I was devastated. Told him to leave and gave him back my wedding and engagement rings. After a night of crying and trying to plan what to do next, I had the sudden idea that perhaps this was depression. He had also said he didn’t enjoy playing music any more. Not enjoying previously enjoyed activities… hmmm… So I called him and asked if he’d consider a trial dose of antidepressants to see if they made a difference. He agreed, so we decided it was best for him to carry on living with us (we rarely saw him anyway), while we waited for the doc appointment (booked for 3 weeks time).

In this time, I tried to change my mindset to that of a single mother. I realised I needed to stop expecting anything from my husband and make sure my children were not being deprived. I changed some things around the house, took control of some things that were previously my husband’s jobs, filled my diary with play dates for the kids with other families and felt very relieved that at least my daughter had a good male role model in one of her playgroup keyworkers. I also tried to understand my husband’s perspective more. He said he thought he was most likely asexual, and he even suggested he convert our garage into a bedsit for himself and I have an intimate partner living with me in the house. However this partner would have to be female because he didn’t think he would be happy with another male so close. Not because of any jealousy, but simply because he found testosterone driven men tiresome and preferred female company, if he had to tolerate company at all! This arrangement was unacceptable to me, however. So we continued through the weeks.

The doctor’s appointment came and went. He didn’t fit the criteria for depression. Even I could see that. He was very happy with the current arrangement. He had no pressure, I was handling everything, he came and went as he pleased, the children missed him so were always overjoyed to see him. I was making a huge effort to keep everything as pleasant as possible (having accepted medical help by way of antidepressants). His violent outbursts had stopped, he’d become completely controlled, calm, emotionless. He did, however, finally agree to being referred for AS assessment. I think this decision was largely due to his panic that he’d scored very high on a test for Schizoid Personality Disorder and had all the traits of the ‘Secret Schizoid’. He told me he didn’t see anything positive in being a secret schizoid, whereas at least Asperger’s Syndrome came with lots of positive traits.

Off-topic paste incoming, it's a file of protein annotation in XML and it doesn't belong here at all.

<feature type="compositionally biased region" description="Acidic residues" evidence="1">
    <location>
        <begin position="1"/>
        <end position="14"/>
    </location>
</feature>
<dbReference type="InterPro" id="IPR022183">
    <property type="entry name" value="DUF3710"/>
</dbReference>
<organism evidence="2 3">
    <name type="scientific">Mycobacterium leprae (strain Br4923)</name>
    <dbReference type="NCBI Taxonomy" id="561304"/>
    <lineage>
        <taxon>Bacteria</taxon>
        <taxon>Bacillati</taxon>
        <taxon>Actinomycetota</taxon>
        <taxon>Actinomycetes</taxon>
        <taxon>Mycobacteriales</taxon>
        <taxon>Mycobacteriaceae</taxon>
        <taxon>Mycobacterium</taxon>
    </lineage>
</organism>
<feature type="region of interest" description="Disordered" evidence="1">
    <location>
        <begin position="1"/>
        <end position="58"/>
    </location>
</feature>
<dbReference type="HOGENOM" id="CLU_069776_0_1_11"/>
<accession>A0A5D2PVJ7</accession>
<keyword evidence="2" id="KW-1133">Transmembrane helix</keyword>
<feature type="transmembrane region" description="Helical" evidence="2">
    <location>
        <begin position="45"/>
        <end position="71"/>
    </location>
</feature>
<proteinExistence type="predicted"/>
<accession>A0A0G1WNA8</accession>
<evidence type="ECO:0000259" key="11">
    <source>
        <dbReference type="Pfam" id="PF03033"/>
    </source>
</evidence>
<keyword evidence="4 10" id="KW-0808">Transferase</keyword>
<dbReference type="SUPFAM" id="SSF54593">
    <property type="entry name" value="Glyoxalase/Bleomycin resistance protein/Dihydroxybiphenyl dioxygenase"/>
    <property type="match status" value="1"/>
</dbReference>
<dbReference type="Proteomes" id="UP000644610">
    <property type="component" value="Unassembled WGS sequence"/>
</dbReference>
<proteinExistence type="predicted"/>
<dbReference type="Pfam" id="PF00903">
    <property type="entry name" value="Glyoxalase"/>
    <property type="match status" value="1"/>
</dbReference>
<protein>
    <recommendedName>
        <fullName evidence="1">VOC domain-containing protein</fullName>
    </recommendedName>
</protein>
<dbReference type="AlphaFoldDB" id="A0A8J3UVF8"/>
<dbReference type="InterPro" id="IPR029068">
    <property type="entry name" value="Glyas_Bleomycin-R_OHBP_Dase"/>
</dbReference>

One Sunday, whilst we were out together in the car, he casually said this was the 10th anniversary of the first morning we woke up together. I was floored. He’d never mentioned this date before. I wondered if it was an indication that our relationship actually meant more to him than he’d led me to believe? In the same journey, he asked me what I’d like for my forthcoming birthday. I decided to take a gamble and said I’d like my rings back, but accompanied by him recommitting to his wedding vow of loving me ’til death us do part. There was quite a lot of silence for the rest of the journey.

My birthday came and went. No rings, however. But generally, things improved. He was spending more time with us, and even moved back into our bedroom for a while. I finally accepted that he didn’t want to be in the band any more, he didn’t enjoy playing, found the whole thing too stressful (having to interact with people) and so I lifted that weight off by saying I’d find a replacement for him.

Months passed and he eventually had his first evaluation. He was actually quite nervous (as nervous as he gets, anyway!) and even consented to discussing his traits with me in the car on the way to the appointment. He wanted me to come in with him, saying that I could describe it better than him. I was a little surprised at how much he now seemed to really want the diagnosis!

The assessor wanted to see him alone (which was quite a relief for me, I didn’t want him having any get-out in the future by finding some way to blame me and disown the assessment). He was in there for two hours. And a different man walked out. He was calmer, more self assured. Somehow more at peace than I’d ever known him to be. I overheard the assessor say something about having access to adult support services until the next stage and knew the result. It wasn’t a surprise, not to either of us, but what WAS a surprise to me was how much this had affected him. His relief was very evident and there was even a hint of a smile as he told me the outcome. He’d scored 10 out of 10 on the AQ (Autism Quotient) test and although he said he’d rather he’d scored 8, I’m not actually sure I believed him. I think he was very glad to have his aspie status confirmed (albeit unofficially at this stage). The rest is just formality, as far as he’s concerned.

I remember the validation and huge sense of relief I felt at receiving my official AS diagnosis. Even though I was sure, there was always a tiny, niggling doubt eating away at me that maybe I was wrong, that there was something else fundamentally wrong with me, that I was still somehow a broken, lesser human being in need of ‘fixing’. Diagnosis ended that and finally gave me peace. The same peace I was now seeing in my husband.

That night, he initiated sexual contact with me for the first time in years.


Filed under Aspergers Syndrome, Autism Spectrum Disorder, High Functioning Autism, Relationships

24 Jul ’13: The day after… a generation on

My 4 year old daughter has now officially been diagnosed with High Functioning Autism (Asperger’s Syndrome).